Mix and match MacBook Pro? Patent suggests a modular future for Apple's laptop

A newly granted patent describes the base of a computing device that supports multiple components -- such as displays or keyboards -- via magnet attachment.
Written by Jada Jones, Associate Editor
Apple MacBook Pro 16
June Wan/ZDNET

A new patent suggests that Apple is exploring how to create a modular version of the MacBook Pro.  According to an Apple Insider report, a modular MacBook would go well beyond the upgradeable components of the Mac Pro. Rather than offering internal hardware modularity, the MacBook's keyboard, trackpad, and display -- as well as the hinges that connect these pieces -- would be interchangeable. 

Also: Buying a used Mac laptop: How to avoid scams and find the best deals

The patent describes how the base of a computing device can support multiple electrical devices, such as displays or keyboards, via magnet attachment. 

Apple Insider notes that this design resembles what Microsoft did with its Surface products to create devices that can function as both tablets and laptops.  

Typically, modular devices can benefit consumers and companies alikeFor the company, modular hardware components like keyboards and displays correlate to consumers buying multiple parts. For consumers, the benefit can be an easier, less expensive replacement: When a single hardware component breaks, Users can replace only that part instead of the entire system.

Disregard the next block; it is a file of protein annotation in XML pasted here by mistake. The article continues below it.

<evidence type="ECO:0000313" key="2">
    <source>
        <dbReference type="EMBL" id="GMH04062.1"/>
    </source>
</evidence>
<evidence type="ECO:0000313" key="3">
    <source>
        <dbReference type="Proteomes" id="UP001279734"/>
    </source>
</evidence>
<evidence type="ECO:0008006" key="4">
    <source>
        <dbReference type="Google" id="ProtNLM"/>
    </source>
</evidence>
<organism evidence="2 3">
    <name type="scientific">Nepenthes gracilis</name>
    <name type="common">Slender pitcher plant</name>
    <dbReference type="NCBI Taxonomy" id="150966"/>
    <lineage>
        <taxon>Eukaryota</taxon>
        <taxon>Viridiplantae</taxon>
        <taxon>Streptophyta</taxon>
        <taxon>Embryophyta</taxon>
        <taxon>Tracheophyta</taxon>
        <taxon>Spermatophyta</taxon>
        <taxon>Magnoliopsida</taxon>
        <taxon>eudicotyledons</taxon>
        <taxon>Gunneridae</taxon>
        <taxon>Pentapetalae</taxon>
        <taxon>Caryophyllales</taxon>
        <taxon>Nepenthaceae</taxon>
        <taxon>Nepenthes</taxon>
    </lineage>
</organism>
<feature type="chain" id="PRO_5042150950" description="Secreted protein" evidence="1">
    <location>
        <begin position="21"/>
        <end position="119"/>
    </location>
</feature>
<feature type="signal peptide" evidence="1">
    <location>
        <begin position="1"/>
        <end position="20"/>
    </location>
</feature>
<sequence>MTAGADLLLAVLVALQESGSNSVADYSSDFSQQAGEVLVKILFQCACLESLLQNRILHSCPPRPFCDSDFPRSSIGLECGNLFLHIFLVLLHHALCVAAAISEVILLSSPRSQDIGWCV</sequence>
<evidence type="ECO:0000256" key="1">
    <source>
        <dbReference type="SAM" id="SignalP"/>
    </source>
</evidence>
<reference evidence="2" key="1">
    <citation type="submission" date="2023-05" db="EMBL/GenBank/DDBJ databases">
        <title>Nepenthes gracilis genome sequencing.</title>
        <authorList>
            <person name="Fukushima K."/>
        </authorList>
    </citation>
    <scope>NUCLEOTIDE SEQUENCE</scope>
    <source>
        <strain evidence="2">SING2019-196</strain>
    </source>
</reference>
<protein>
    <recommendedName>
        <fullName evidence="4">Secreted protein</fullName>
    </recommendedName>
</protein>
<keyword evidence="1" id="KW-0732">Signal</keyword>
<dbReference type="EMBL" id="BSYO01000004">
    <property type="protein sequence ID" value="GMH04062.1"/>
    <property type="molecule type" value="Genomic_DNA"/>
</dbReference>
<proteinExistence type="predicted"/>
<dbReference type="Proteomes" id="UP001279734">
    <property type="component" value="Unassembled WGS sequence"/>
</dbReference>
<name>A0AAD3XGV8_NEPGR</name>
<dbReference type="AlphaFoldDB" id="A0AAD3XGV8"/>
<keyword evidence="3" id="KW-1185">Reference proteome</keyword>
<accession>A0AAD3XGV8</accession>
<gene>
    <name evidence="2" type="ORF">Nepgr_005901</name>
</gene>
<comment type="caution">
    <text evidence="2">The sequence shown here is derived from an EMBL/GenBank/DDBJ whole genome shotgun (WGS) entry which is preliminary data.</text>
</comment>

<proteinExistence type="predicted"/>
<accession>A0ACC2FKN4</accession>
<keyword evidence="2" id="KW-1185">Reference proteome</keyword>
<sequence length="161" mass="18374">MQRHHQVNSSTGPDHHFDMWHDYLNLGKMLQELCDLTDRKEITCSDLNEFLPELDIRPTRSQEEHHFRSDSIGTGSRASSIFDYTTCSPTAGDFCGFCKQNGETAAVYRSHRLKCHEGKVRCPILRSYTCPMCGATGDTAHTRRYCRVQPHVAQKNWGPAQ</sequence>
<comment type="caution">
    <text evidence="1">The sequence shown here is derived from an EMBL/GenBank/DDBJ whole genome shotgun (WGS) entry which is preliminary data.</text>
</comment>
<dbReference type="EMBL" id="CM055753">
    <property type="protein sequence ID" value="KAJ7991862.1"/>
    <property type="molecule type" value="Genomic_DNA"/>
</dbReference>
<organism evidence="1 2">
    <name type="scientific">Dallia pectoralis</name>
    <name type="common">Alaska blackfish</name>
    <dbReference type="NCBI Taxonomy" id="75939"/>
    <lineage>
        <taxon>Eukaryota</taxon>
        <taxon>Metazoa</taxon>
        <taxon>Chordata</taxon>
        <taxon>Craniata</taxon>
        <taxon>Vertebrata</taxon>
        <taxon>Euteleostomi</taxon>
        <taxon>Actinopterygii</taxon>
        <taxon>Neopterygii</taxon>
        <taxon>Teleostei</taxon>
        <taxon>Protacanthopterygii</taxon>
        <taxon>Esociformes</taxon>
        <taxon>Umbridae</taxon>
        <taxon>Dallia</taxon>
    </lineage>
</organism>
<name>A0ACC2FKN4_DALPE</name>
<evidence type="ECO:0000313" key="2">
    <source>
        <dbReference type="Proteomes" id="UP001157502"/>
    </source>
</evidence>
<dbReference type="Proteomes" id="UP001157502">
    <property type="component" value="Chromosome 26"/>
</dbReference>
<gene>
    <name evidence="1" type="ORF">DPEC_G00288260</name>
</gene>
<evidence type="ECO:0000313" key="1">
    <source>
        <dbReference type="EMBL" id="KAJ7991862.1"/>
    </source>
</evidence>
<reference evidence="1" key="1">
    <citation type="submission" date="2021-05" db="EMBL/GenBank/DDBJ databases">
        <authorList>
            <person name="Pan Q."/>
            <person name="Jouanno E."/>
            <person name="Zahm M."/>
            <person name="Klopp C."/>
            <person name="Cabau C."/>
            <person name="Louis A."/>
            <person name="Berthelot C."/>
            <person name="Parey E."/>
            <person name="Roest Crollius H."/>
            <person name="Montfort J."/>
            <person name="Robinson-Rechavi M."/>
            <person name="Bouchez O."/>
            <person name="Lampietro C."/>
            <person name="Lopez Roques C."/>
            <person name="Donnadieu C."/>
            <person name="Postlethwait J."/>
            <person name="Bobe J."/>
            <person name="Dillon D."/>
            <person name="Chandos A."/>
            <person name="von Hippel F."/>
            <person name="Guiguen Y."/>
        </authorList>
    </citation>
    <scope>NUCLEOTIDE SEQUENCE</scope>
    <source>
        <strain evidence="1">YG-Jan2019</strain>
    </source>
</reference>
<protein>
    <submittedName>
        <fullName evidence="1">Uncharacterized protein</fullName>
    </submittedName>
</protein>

But Apple's patent suggests that this line of thinking may not be at the forefront of Apple's ambitions. The patent explains that people use tablets, laptops, and desktops to fulfill specific computing needs, but a modular MacBook could be a singular device that fulfills every need provided by those three form factors.

Also: The best Chromebooks for back-to-school 2023: Expert tested and reviewed 

"While each of these types of computing devices effectively provides a quality user experience in particular environments," the patent states. "It can be desirable to be able to reconfigure these devices to operate effectively in a broad spectrum of applications in various environments."

Does Apple intend to create a single personal computing product that can provide all the functions associated with tablets, laptops, and desktops?

Of course, snagging a patent doesn't mean that such an Apple product will hit the market anytime soon – if ever. But, it's interesting to see Apple play around with customizable hardware, something the company has not traditionally done with its flagship products.

Also: The best laptops: Compare Apple's newest MacBook Air, the Acer Aspire 3, and more 

Editorial standards